checkintAverage(4, 7, 5);

checkintAverage(-4, -5, -5);

checkintAverage(-4, -6, -5);

checkintAverage(-4, -7, -6);

checkintAverage(4, -7, -2);

checkintAverage(4, -8, -2);

checkintAverage(5, -8, -2);

checkintAverage(5, -9, -2);

checkintAverage(7, -7, 0);

checkintAverage(4, -4, 0);

checkintAverage(4, -3, 0);

checkintAverage(4, -5, -1);

checkintAverage(7, -4, 1);

checkintAverage(8, -4, 2);

checkintAverage(8, -5, 1);

checkintAverage(9, -5, 2);

Hope this is correct. One, shorter, solution would only be 100% correct in Java or on major C compilers (because the left shift on negatives is generally undefined) yet it's worth mentioning:

(a>>1) + (b>>1) + (a&b&1)

A more conservative solution is somewhat longer:

int intAverage(int a, int b) {

int rem_a = (a&1)==0 ? 0 : a<0 ? -1 : 1;

int rem_b = (b&1)==0 ? 0 : b<0 ? -1 : 1;

return a/2 + b/2 + (rem_a + rem_b-1)/2;

}

What I didn't quite like about the posted solution is that it had two different code paths depending on whether a and b are of the same sign. But this is subject to discussion!

Thank you for your excellent site.

AnonymousThere was a typo in my function; here is what it should look like:

int intAverage(int a, int b) {

int rem_a = a%2==0 ? 0 : a<0 ? -1 : 1; // i.e., a - a/2*2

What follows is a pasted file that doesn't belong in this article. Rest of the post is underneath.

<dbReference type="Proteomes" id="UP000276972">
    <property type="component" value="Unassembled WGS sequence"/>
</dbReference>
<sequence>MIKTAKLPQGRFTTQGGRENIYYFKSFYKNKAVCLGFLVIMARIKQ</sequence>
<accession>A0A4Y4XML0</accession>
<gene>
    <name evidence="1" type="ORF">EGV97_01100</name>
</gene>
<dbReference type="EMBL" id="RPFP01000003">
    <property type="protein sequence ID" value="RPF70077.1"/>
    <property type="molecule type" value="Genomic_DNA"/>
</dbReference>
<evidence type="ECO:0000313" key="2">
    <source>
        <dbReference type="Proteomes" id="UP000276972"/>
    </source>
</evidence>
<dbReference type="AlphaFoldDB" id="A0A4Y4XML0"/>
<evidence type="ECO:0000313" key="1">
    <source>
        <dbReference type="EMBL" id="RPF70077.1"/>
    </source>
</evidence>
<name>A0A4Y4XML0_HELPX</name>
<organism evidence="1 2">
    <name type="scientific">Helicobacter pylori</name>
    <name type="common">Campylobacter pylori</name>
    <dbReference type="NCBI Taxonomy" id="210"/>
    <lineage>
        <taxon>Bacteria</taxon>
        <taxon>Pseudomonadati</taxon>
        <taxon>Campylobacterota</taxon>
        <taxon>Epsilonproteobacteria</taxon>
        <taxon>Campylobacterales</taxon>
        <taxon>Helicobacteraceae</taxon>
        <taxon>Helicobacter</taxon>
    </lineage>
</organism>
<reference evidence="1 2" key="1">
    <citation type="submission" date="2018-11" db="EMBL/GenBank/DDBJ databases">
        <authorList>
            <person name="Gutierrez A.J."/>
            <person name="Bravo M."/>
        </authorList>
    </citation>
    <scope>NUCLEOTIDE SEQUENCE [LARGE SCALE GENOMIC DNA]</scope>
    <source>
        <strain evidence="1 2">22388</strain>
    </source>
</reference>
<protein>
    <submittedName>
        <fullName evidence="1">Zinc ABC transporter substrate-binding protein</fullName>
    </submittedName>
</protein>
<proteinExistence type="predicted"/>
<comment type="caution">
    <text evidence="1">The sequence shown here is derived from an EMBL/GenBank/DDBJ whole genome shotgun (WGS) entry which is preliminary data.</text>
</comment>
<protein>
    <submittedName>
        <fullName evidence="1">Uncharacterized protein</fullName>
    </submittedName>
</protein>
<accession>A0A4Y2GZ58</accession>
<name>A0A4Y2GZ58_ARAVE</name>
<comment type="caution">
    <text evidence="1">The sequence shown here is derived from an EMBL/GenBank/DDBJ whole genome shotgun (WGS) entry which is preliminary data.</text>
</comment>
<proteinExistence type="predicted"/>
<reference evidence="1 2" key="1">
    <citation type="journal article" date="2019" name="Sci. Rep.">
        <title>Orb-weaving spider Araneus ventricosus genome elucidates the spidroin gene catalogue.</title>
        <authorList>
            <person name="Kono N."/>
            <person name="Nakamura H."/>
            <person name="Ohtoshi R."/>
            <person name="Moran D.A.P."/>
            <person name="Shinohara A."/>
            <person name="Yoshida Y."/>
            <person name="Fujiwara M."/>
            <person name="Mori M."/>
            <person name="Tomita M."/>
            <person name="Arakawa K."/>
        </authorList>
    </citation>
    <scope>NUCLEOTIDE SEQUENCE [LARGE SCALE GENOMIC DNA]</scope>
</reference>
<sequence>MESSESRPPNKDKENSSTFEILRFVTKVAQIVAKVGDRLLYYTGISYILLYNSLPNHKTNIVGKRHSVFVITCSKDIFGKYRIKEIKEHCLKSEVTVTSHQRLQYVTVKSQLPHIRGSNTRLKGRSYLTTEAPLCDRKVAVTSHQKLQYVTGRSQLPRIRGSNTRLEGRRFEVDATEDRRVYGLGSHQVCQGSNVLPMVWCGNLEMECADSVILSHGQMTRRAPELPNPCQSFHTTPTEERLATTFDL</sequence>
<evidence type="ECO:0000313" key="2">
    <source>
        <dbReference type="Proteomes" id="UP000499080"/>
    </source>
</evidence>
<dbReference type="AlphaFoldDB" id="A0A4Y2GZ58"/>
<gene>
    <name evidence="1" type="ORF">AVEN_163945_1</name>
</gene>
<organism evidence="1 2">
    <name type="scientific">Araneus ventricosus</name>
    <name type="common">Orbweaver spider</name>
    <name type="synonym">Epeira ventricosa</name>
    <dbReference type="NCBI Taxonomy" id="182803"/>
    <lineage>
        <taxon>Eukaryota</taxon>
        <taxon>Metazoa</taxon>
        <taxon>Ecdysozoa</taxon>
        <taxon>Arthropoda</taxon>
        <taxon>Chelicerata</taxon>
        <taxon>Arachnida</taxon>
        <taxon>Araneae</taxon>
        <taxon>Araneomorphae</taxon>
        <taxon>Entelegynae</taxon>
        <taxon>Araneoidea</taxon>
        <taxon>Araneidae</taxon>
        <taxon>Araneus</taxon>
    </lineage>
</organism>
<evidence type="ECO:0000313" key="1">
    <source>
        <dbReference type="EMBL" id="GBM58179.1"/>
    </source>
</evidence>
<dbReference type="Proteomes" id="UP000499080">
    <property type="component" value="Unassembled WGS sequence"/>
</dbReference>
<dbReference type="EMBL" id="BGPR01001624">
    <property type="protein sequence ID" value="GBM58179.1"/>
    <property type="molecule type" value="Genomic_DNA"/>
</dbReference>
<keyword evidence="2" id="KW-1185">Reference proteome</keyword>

int rem_b = b%2==0 ? 0 : b<0 ? -1 : 1;

return a/2 + b/2 + (rem_a + rem_b + 2)/2 - 1;

}

The idea is to calculate the term correction due to truncation in the integer division, which could only be 1, 0, or -1; averaging those cannot possibly overflow. The trick of adding 2 and then subtracting 2/2 = 1 in the end is to ensure that we are summing non-negative values, otherwise the rounding direction could be incorrect.

Akash Agrawal@Anonymous:

What you presented is just awesome. Thanks a lot for a more efficient and concise solution.

Though my post was inclined towards how people in a interview approach the problem and go around it.

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Mcx Silver TipsSagar ShahSagar ShahSagar ShahThe following should work well for all test cases -

int average(int a,int b)

{

return (a+b)>>1;

}

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Anonymousfunction sum(a, b) {

var sum = a + b;

return sum%2 === 0 ? sum/2 : (sum < 0 ? sum/2 +0.5 : a > b ? b : a)

}

vignesjoseSuperb explanation & it's too clear to understand the concept as well, keep sharing admin with some updated information with right examples.Keep updating more posts.

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Anonymouswhat ??

Firstly, its not concise - look at all the branches you've created. The cpu would mush rather implement the math.

How do you know its more efficient? Did you loop it and measure perf. vs doing just the math?

And if you want to be a stickler, odd even check you can just check the last bit instead of doing a mod.

divide by 2 is just a shift.

If you think you're being so righteous and clever - you're quite out of place.

I'll probably get fired if I write code like above for a basic average function.

Gazollaint average(int a,int b){

return (a + b > 0) ? ((a+b) - ((a+b) % 2)) / 2 : ((a+b) + ((a+b) % 2)) / 2;

}